Feeds

€25k for an old Nokia handset?

Scammers pay through the nose for old tech

Website security in corporate America

Scammers are reportedly prepared to pay €25,000 for German Nokia 1100 handsets, on the basis that they can be reprogrammed to intercept SMS messages and thus crack banking security.

The claim comes from Ultrascan, a security association that generally follows up 419 scams and ID theft. Ultrascan tells us it was approached by Dutch police concerned that the price of a second-hand Nokia 1100 was unexpectedly rising. The company subsequently discovered that buyers were interested in a security flaw that makes the German version of the handset worth so much, though the technical background remains obscure.

The supposed exploit is based around codes - mTAN - that are sent to customers over SMS and are unique to each mobile-banking transaction. The premise is that criminals have "thousands" of login details and just lack these single-use codes, so are trying to get hold of Nokia 1100 handsets to intercept them.

The problem with this hypothesis is that the GSM security model is managed by the SIM, which colludes with the network's authentication server to create an encryption key which is made available to the handset. Communications can only be intercepted by getting hold of that key, or breaking the encryption itself, neither of which is easier to do while in possession of a Nokia 1100, German or otherwise.

We put these technical issues to Ultrascan who told us that it "did not investigate [the technical] part", but is hoping to get hold of a 1100 for testing in the next few days to see what is possible.

In the early days of GSM some operators introduced a critical flaw (zeros) into early versions of GSM cryptography, to enable the use of cheaper SIMs, but almost all operators have since upgraded to proper security and 3G networks have open algorithms that are well known to be pretty secure. Some countries, such as Pakistan, aren't permitted to use cryptography so still suffer from SIM-cloning and the like, but such places don't generally offer mobile banking for obvious reasons.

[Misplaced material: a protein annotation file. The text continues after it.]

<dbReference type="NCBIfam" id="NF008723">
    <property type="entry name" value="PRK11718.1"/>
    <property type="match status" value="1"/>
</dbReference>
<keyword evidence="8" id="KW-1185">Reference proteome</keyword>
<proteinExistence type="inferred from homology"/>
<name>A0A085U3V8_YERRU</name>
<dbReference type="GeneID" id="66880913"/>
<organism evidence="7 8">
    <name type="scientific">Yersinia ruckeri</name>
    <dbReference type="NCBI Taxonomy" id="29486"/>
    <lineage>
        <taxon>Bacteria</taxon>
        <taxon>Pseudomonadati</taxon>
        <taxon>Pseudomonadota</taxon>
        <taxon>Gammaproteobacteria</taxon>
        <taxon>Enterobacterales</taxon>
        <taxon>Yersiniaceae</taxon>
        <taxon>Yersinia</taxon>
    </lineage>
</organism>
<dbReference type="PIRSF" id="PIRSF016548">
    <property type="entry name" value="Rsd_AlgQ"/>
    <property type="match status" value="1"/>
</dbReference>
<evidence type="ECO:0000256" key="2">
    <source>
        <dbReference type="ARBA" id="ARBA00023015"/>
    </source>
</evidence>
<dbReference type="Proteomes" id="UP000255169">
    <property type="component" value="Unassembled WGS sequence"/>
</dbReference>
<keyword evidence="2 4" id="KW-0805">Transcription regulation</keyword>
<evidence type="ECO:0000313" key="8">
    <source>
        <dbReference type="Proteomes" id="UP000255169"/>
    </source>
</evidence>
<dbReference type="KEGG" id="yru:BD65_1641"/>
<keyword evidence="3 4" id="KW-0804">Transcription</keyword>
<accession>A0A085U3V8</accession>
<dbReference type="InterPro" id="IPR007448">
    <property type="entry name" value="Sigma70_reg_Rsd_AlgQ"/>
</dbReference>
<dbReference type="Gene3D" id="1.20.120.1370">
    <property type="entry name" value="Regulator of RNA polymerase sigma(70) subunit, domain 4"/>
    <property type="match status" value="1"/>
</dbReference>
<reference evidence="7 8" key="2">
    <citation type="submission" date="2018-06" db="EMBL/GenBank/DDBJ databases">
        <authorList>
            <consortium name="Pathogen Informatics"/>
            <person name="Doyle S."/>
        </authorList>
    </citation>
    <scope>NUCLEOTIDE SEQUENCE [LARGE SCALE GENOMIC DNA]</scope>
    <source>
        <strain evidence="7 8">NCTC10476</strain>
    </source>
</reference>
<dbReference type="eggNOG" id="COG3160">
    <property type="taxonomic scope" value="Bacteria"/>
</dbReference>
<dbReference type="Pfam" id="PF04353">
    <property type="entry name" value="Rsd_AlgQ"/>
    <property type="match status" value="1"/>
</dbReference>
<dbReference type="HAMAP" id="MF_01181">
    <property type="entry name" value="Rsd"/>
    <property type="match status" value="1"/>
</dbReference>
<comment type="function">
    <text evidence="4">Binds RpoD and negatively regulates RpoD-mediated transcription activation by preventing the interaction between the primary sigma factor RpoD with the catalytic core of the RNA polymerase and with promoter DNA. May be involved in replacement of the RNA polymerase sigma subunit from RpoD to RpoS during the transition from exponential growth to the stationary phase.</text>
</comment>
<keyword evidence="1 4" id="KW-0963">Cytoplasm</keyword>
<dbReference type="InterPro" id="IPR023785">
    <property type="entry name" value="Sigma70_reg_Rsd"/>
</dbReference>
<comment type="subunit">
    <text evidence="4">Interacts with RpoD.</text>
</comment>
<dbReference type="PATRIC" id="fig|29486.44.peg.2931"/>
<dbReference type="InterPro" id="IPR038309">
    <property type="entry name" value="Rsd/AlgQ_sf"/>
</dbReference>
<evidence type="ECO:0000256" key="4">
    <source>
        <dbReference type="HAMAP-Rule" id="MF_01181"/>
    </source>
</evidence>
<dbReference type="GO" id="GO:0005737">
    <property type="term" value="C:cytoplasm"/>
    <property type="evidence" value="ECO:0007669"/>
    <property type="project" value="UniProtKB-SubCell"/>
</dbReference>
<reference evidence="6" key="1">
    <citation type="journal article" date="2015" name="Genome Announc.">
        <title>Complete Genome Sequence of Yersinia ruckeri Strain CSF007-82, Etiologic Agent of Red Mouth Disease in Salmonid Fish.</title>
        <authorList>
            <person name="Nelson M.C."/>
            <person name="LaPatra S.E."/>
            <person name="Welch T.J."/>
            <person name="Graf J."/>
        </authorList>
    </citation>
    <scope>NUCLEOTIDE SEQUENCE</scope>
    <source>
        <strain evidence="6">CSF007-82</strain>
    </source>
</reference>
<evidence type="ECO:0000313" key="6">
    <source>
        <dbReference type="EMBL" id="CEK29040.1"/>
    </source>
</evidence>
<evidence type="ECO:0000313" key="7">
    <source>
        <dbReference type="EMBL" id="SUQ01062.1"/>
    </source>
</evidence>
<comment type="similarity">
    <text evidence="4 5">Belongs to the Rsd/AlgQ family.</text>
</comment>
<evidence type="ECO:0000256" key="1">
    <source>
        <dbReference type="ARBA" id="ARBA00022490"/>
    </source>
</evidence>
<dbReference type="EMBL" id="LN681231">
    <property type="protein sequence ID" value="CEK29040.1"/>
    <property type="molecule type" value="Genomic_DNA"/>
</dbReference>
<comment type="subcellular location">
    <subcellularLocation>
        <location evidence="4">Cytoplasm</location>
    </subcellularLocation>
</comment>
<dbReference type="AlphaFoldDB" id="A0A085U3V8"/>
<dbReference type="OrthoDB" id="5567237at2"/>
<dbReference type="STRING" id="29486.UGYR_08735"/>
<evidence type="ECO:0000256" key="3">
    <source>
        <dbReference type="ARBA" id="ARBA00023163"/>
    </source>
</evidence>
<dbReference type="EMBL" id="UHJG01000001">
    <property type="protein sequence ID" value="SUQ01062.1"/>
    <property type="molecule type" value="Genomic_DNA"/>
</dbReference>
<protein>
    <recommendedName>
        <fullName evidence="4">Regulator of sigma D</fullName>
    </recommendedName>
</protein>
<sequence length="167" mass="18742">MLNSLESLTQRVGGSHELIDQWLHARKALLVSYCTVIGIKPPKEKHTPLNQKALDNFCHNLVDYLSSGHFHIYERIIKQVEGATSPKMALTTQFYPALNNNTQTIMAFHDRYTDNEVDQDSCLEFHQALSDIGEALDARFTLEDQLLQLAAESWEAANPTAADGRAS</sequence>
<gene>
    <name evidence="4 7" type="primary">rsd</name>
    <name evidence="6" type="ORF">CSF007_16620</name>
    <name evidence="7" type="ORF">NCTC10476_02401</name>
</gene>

Ultrascan says it'll be in touch when it has more technical details, but for the moment it's beyond us how one phone can intercept calls made to a different SIM, and it seems more likely that one scammer is simply ripping off another with promises of magic handsets. ®

Internet Security Threat Report 2014

More from The Register

next story
Brit telcos warn Scots that voting Yes could lead to HEFTY bills
BT and Co: Independence vote likely to mean 'increased costs'
Phones 4u slips into administration after EE cuts ties with Brit mobe retailer
More than 5,500 jobs could be axed if rescue mission fails
ISPs' post-net-neutrality world is built on 'bribes' says Tim Berners-Lee
Father of the worldwide web is extremely peeved over pay-per-packet-type plans
New 'Cosmos' browser surfs the net by TXT alone
No data plan? No WiFi? No worries ... except sluggish download speed
Radio hams can encrypt, in emergencies, says Ofcom
Consultation promises new spectrum and hints at relaxed licence conditions
Google+ GOING, GOING ... ? Newbie Gmailers no longer forced into mandatory ID slurp
Mountain View distances itself from lame 'network thingy'
Blockbuster book lays out the first 20 years of the Smartphone Wars
Symbian's David Wood bares all. Not for the faint hearted
Bonking with Apple has POUNDED mobe operators' wallets
... into submission. Weve squeals, ditches payment plans
prev story

Whitepapers

Secure remote control for conventional and virtual desktops
Balancing user privacy and privileged access, in accordance with compliance frameworks and legislation. Evaluating any potential remote control choice.
WIN a very cool portable ZX Spectrum
Win a one-off portable Spectrum built by legendary hardware hacker Ben Heck
Storage capacity and performance optimization at Mizuno USA
Mizuno USA turn to Tegile storage technology to solve both their SAN and backup issues.
High Performance for All
While HPC is not new, it has traditionally been seen as a specialist area – is it now geared up to meet more mainstream requirements?
The next step in data security
With recent increased privacy concerns and computers becoming more powerful, the chance of hackers being able to crack smaller-sized RSA keys increases.